Association between hippocampal structure and serum Brain-Derived Neurotrophic Factor (BDNF) in healthy adults: A registered report

Neuroimage. 2021 Aug 1;236:118011. doi: 10.1016/j.neuroimage.2021.118011. Epub 2021 Apr 20.

Abstract

The hippocampus is a highly plastic brain structure supporting functions central to human cognition. Morphological changes in the hippocampus have been implicated in development, aging, as well as in a broad range of neurological and psychiatric disorders. A growing body of research suggests that hippocampal plasticity is closely linked to the actions of brain-derived neurotrophic factor (BDNF). However, evidence on the relationship between hippocampal volume (HCV) and peripheral BDNF levels is scarce and limited to elderly and patient populations. Further, despite evidence that BDNF expression differs throughout the hippocampus and is implicated in adult neurogenesis specifically in the dentate gyrus, no study has so far related peripheral BDNF levels to the volumes of individual hippocampal subfields. Besides its clinical implications, BDNF-facilitated hippocampal plasticity plays an important role in regulating cognitive and affective processes. In the current registered report, we investigated how serum BDNF (sBDNF) levels relate to volumes of the hippocampal formation and its subfields in a large sample of healthy adults (N = 279, 160 f) with a broad age range (20-55 years, mean 40.5) recruited in the context of the ReSource Project. We related HCV to basal sBDNF and, in a subsample (n = 103, 57 f), to acute stress-reactive change in sBDNF. We further tested the role of age as a moderator of both associations. Contrary to our hypotheses, neither basal sBDNF levels nor stress-reactive sBDNF change were associated with total HCV or volume of the dentate gyrus/cornu ammonis 4 (DG/CA4) subfield. We also found no evidence for a moderating effect of age on any of these associations. Our null results provide a first point of reference on the relationship between sBDNF and HCV in healthy mid-age, in contrast to patient or aging populations. We suggest that sBDNF levels have limited predictive value for morphological differences of the hippocampal structure when notable challenge to its neuronal integrity or to neurotrophic capacity is absent.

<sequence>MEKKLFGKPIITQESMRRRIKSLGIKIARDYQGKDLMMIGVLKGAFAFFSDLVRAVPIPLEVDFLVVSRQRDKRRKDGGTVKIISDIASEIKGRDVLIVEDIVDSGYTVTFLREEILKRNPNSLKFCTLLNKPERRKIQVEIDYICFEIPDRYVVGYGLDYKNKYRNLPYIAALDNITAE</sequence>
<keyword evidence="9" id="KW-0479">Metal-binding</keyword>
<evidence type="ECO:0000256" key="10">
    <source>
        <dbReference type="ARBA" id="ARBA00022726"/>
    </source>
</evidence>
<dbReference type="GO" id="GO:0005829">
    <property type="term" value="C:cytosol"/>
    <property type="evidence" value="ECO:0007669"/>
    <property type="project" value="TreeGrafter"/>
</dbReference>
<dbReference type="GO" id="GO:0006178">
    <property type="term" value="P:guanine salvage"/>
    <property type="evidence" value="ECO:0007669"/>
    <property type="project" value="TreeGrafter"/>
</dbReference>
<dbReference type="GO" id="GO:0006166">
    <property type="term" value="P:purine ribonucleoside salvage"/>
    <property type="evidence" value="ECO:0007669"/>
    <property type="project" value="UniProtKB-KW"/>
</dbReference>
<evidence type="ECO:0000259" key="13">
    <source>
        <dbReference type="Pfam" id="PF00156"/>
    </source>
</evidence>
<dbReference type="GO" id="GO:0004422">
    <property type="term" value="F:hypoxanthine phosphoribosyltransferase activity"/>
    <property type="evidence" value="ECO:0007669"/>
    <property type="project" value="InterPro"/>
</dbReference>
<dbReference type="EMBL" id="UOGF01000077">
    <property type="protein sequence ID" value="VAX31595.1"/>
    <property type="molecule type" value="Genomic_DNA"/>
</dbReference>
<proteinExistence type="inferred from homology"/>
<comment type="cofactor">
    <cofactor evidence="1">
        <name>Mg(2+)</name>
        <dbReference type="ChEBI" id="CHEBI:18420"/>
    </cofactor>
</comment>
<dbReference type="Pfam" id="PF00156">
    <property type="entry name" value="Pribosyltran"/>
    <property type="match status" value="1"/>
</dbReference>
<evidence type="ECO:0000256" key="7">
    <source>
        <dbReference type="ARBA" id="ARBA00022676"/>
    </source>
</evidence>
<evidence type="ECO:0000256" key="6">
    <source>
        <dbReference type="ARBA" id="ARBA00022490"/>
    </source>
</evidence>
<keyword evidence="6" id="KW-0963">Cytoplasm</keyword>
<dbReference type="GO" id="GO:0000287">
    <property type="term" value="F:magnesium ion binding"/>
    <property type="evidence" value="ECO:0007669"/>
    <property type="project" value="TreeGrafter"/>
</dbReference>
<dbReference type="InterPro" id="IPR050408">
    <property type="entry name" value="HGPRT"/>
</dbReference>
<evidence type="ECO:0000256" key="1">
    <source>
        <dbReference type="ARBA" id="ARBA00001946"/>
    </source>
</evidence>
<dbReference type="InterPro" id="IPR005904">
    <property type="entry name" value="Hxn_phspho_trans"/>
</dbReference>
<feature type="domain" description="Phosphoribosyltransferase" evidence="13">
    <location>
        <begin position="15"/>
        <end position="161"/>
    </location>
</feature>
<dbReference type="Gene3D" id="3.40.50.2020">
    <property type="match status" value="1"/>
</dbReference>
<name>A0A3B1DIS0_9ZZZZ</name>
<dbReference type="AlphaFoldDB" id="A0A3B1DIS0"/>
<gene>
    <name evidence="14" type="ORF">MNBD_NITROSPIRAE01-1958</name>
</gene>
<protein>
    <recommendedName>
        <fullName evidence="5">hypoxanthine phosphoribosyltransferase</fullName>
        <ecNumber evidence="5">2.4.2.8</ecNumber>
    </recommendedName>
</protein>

Keywords: Brain-Derived Neurotrophic Factor (BDNF); Dentate gyrus; Hippocampal subfields; Hippocampal volume; Neurotrophins; Stress-reactive BDNF.

Publication types

  • Research Support, Non-U.S. Gov't